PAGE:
Graduation Semester and Year




Document Type


Degree Name

Master of Science in Civil Engineering


Civil Engineering

First Advisor

Mohammad Najafi


The water transmission lines span thousands of miles and form a significant part of the underground infrastructure of United States. The condition of water pipelines deteriorates with time and becomes more vulnerable to catastrophic failures and often results in costly replacement measures. With the advancement of technology, several new techniques have been developed for the condition assessment of water pipelines. However, no unified standards are followed for the selection of these technologies. Moreover, the current decision making methodology followed by water pipeline operators is usually based on individual experience and project requirements and resources. This research presents a comprehensive overview of different structural health monitoring techniques available for continuous observation of the structural performance of large diameter water transmission pipelines. The capability of these techniques to monitor the structural health of a pipeline can be expressed in terms of a condition assessability index. Condition assessability index defines the technical feasibility of inspection technologies to monitor the failure indicators thereby assisting in preventing structural failure. This is accomplished by characterizing the pipe failure modes, mechanism and distress indicators for Steel Pipes (SP) and Prestressed Concrete Cylinder Pipes (PCCP), two main pipes used in large diameter water transmission projects. The condition assessability index, determined in this thesis, provided a basis for development of a decision support system which was used in the selection of a specific inspection and monitoring technique.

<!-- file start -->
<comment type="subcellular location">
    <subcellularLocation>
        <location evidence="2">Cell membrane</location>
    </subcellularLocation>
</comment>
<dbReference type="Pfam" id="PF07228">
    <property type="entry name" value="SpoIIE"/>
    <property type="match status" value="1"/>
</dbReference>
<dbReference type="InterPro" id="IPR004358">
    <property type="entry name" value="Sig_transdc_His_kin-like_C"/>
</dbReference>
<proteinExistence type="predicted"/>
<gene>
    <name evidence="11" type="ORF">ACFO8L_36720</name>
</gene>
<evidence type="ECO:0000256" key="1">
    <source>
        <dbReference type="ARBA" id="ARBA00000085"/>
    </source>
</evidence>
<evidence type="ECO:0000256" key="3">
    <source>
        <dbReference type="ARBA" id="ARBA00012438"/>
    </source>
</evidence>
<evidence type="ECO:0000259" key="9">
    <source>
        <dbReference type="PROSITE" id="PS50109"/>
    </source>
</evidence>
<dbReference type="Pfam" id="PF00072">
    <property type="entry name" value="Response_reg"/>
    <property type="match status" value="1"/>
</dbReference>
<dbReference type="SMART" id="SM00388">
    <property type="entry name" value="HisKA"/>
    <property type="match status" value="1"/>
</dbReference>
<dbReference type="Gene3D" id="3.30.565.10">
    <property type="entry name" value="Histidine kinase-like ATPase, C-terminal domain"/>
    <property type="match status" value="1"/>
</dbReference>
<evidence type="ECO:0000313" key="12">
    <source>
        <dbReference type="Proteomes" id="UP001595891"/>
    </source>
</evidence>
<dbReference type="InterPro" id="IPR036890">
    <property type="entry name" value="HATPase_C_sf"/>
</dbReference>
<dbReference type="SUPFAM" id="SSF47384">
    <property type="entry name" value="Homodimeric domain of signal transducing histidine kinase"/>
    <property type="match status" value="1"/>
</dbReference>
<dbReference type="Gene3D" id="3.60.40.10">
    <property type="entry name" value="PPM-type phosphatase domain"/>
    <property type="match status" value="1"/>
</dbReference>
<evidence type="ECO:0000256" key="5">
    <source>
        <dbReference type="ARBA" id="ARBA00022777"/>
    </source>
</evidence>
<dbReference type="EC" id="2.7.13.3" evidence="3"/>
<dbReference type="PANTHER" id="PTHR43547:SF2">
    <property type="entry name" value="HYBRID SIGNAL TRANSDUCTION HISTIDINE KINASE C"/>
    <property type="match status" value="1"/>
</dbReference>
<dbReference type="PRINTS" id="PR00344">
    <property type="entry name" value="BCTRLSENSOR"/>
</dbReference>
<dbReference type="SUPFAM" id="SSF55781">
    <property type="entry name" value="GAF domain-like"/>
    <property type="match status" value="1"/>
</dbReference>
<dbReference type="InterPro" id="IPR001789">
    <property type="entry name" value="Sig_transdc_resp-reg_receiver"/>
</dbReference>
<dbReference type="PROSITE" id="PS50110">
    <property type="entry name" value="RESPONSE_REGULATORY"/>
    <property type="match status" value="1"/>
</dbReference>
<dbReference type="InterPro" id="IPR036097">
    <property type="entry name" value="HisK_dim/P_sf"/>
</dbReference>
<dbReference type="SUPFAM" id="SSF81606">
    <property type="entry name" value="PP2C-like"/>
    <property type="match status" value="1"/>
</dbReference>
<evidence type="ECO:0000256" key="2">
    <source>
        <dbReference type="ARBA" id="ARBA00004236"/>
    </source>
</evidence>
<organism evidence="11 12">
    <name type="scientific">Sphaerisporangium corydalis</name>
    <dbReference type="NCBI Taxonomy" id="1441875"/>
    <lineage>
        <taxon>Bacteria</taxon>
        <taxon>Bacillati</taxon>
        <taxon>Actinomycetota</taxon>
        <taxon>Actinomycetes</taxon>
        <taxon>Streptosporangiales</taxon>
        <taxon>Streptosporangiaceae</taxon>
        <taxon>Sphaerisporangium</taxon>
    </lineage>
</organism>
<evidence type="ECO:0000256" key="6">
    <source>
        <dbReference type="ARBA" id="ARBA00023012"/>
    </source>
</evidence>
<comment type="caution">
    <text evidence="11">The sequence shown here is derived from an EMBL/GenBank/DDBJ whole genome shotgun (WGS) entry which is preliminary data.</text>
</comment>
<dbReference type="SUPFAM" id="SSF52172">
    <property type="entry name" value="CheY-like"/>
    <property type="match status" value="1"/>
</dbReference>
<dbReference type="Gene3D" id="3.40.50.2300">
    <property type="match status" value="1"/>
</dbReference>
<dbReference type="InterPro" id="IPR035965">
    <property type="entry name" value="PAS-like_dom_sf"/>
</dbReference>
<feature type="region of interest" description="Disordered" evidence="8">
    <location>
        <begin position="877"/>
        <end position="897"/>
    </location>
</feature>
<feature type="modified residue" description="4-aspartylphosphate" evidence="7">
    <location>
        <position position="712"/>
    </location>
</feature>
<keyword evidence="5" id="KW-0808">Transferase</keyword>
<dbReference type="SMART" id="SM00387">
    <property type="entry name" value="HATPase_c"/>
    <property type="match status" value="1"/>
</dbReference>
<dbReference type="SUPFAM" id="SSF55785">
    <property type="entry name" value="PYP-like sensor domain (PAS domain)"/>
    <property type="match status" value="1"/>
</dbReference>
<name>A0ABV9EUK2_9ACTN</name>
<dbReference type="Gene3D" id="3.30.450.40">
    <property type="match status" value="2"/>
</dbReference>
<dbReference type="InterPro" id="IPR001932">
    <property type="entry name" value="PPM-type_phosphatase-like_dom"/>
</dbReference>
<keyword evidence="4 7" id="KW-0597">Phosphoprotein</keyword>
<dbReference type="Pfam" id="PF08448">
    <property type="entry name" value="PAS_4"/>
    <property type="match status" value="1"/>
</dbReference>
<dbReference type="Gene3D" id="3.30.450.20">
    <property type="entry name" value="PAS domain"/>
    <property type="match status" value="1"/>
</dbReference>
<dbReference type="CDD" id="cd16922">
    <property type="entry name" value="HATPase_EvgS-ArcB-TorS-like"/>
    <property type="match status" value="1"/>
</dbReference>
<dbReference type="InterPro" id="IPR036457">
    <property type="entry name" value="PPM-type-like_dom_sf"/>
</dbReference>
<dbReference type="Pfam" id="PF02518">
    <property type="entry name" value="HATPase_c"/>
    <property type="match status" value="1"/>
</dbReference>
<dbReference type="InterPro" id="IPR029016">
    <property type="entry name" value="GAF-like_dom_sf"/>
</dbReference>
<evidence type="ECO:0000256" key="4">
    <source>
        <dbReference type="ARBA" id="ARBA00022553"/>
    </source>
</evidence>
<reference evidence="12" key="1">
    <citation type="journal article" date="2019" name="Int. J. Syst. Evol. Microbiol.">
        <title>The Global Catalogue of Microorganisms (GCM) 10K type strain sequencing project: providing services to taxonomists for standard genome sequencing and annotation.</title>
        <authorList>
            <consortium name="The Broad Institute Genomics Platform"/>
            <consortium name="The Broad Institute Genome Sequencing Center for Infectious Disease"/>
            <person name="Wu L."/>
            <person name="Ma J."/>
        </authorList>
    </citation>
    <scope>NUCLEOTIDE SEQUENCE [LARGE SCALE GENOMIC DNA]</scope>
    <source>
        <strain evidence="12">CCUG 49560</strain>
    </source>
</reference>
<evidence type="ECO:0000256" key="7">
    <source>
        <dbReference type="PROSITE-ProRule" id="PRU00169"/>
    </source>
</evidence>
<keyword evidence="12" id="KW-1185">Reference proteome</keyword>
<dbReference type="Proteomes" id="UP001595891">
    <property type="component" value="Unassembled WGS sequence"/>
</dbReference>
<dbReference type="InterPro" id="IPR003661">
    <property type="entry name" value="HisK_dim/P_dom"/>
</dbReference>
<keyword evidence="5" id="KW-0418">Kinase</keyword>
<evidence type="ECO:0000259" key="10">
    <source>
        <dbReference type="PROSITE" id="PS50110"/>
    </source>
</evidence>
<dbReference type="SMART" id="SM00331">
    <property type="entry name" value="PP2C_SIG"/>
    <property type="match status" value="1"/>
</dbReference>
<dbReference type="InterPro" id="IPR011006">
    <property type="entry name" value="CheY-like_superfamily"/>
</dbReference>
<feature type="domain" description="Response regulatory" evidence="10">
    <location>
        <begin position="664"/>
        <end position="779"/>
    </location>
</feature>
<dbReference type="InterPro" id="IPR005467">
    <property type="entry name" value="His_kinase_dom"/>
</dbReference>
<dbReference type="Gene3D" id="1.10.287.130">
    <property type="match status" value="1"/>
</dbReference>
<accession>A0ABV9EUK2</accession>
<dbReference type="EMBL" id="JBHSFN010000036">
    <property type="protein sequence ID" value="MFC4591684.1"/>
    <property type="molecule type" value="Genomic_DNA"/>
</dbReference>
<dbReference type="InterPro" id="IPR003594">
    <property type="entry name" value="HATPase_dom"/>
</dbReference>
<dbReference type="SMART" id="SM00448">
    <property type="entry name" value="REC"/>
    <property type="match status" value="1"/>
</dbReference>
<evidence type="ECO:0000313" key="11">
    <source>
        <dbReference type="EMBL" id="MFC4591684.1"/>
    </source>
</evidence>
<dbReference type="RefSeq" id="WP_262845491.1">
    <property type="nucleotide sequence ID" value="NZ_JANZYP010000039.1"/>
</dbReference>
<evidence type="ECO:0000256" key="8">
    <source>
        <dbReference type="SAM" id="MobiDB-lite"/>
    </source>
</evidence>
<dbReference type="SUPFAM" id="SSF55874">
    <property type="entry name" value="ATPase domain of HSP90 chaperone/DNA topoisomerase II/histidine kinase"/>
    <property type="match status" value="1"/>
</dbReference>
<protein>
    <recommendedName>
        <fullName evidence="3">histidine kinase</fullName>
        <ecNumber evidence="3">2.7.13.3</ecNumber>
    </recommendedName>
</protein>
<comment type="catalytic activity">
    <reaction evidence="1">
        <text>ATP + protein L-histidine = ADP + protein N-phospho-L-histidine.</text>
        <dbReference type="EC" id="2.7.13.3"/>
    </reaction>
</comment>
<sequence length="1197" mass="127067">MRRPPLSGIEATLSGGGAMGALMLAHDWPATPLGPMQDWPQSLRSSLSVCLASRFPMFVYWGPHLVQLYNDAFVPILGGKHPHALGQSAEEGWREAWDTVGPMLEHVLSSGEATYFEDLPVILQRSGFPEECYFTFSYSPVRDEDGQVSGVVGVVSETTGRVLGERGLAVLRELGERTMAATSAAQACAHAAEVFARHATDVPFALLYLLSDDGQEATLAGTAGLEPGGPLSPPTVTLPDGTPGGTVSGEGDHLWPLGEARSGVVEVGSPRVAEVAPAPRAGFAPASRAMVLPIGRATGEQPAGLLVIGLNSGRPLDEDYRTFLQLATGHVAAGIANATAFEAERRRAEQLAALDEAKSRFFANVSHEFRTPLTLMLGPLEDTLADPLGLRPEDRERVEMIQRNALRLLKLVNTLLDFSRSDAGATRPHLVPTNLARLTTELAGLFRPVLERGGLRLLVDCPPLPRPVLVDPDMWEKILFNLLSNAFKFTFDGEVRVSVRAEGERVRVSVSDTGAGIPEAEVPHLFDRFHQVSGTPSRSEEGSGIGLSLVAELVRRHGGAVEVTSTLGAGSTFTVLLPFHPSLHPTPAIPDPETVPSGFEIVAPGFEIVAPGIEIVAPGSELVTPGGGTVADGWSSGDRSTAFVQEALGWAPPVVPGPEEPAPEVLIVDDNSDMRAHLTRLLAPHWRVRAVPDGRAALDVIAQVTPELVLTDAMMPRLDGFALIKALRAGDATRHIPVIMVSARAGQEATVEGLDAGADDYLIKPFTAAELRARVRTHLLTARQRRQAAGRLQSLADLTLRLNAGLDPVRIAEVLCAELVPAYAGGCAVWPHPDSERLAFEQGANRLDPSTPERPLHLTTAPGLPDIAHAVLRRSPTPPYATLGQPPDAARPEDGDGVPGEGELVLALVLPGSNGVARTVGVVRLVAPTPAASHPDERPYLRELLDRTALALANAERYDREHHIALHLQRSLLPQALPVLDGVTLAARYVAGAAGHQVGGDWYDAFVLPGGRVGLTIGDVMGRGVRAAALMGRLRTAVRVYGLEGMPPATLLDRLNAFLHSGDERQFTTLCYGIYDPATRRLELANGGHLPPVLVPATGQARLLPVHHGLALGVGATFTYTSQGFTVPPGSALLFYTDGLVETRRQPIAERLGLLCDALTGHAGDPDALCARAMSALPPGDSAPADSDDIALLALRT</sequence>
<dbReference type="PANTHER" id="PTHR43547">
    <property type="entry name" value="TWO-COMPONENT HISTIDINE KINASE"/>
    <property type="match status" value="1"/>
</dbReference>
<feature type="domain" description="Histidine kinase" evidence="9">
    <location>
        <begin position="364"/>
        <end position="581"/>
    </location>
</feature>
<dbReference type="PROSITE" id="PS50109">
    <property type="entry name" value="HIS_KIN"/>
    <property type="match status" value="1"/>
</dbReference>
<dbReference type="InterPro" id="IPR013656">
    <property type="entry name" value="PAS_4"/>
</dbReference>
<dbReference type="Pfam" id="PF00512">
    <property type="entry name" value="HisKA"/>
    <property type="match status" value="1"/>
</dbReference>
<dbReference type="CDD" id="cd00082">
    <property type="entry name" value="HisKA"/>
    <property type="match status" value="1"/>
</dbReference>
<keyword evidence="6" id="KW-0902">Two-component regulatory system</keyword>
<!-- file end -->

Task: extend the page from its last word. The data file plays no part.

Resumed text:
Civil and Environmental Engineering | Civil Engineering | Engineering


Degree granted by The University of Texas at Arlington